While many subordinate courts do transact business in the Indian language of the area they are situated in, the law they apply is laid down in English and their decisions are subject to appeals before an Anglophone court. This excludes a large proportion of Indians from an accurate and direct understanding of the law of the land.
The Supreme Court’s project, commenced in November 2019, of providing authoritative translations of judgments in 9 regional languages, of the state of origin of the case, is a commendable one. It had lost steam during the COVID-19 induced disruption of life and is slowly limping back.
The translation of judgments must not only be brought back in full force and catch up on lost time, but must also be expanded such that important judgments are translated to every language of the Eighth Schedule of the Indian Constitution.
Article 348(2) of the Constitution provides for the Governor of every state to authorise the use of the official language of the state in the High Court of the respective state. Multiple attempts towards securing this in various states have been repeatedly blocked by the Union Government citing the need for prior approval by the Chief Justice of India in terms of a Cabinet Committee resolution of 1965. The stated position of the Chief Justice recognising the need for importance to be accorded to the Indian languages in the courts may reinvigorate this demand.
We may not presume from the above that English speakers, including those who would speak it with great fluency, would be easily able to understand the specialised jargon which colours our legislations, judgments and government notifications. The length and complexity of documents which lay down the law and the inscrutability of legal proceedings is a problem that has been acknowledged by the CJI, ever so mildly.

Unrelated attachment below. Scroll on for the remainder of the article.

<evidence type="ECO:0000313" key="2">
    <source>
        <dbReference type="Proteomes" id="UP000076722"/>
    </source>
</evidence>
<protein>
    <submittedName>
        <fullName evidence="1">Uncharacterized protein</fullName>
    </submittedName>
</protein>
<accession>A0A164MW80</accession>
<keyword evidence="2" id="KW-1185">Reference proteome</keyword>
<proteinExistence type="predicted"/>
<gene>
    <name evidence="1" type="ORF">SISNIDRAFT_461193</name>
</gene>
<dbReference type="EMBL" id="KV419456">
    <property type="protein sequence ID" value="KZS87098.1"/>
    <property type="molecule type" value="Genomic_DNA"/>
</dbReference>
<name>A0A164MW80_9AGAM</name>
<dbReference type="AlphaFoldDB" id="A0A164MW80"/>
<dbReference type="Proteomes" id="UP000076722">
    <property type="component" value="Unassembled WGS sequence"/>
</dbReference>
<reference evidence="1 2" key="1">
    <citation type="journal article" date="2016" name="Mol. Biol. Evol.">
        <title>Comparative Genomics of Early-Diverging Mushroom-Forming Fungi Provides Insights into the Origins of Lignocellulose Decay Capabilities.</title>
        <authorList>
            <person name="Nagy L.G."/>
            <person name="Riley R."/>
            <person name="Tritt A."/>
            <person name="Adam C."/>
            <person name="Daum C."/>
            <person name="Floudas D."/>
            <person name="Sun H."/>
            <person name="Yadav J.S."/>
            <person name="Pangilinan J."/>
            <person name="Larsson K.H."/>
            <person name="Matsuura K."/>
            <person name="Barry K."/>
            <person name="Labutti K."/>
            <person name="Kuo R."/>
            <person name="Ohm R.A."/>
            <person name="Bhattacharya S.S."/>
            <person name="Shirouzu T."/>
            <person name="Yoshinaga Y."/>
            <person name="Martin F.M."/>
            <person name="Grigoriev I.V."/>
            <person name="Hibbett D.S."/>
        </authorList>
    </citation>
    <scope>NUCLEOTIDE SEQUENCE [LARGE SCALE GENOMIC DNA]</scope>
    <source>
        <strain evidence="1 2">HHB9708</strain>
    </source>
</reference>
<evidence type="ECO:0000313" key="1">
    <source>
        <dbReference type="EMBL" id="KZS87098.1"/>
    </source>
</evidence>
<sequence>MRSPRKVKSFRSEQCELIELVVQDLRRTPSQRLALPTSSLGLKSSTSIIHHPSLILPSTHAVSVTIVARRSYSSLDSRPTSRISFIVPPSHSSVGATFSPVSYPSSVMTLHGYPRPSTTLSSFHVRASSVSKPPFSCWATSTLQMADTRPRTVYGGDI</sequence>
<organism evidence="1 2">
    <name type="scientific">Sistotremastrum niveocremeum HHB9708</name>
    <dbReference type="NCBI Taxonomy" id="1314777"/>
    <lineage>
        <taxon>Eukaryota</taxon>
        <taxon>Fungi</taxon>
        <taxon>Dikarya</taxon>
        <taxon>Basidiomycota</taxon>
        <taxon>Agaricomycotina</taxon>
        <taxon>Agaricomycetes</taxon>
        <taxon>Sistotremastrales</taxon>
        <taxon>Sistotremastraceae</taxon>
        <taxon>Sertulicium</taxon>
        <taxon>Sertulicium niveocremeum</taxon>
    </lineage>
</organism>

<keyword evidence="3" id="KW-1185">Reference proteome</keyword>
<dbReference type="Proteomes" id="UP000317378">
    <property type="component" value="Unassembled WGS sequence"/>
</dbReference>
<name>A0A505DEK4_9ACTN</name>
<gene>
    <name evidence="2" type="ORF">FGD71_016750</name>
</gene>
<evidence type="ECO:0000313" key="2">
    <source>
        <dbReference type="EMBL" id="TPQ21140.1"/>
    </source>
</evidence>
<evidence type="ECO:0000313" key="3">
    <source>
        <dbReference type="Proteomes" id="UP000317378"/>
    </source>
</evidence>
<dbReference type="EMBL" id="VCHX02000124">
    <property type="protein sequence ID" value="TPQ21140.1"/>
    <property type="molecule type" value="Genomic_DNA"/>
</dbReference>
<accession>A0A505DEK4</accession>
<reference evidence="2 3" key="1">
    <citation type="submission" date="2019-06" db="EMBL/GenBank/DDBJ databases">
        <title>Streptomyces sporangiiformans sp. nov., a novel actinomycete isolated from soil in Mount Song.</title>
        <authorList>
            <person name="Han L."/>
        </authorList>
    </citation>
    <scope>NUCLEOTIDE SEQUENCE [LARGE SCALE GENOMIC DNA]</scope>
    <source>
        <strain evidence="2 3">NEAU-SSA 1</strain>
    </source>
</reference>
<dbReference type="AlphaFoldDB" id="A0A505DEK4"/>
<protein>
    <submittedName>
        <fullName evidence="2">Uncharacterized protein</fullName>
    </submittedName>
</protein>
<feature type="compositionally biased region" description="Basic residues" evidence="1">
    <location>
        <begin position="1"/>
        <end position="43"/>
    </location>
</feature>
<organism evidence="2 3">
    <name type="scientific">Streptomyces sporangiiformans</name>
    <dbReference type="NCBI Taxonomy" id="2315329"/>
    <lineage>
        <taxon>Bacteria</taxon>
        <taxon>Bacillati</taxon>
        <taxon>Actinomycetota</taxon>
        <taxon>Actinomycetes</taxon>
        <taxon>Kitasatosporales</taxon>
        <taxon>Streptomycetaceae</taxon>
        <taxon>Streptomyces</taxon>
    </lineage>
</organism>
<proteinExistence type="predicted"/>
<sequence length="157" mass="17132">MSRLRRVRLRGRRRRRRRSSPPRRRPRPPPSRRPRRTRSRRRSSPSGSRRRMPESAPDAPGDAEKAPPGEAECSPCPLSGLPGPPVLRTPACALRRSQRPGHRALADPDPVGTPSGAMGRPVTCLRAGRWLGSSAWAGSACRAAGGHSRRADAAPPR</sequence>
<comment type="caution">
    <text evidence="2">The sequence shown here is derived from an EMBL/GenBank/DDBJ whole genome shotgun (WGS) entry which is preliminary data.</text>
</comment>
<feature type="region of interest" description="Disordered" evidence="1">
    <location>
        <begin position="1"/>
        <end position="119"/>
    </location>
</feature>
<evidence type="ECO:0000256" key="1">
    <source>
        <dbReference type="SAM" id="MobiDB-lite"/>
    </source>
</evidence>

Perhaps measures to remedy this situation involve some amount of introspection by the higher judiciary, and we may optimistically hope that the acknowledgement that the problem exists may be the first step towards solving it.
Also read: Cultivating plain language in law
Other Measures Suggested by the Chief Justice of India
The CJI has also flagged procedural barriers as being obstructions in access to justice. Solutions offered by him, such as simplification of procedures and a greater involvement of alternative dispute resolution methods, should be interpreted in the context of his recognition of the litigant as the focal point of the legal system. The call is not for a reversion to the rough and ready justice of the traditional panchayats, but for improving the systems established by law to make them more litigant friendly.
The project of Indianisation is not so much about changing the present system into one drawn from what the historians and anthropologists may recognize as Indian tradition or culture, but simply about making a broader base of Indians a part of the system.
(Vikram Hegde is an advocate on record at the Supreme Court of India. The views expressed are personal.)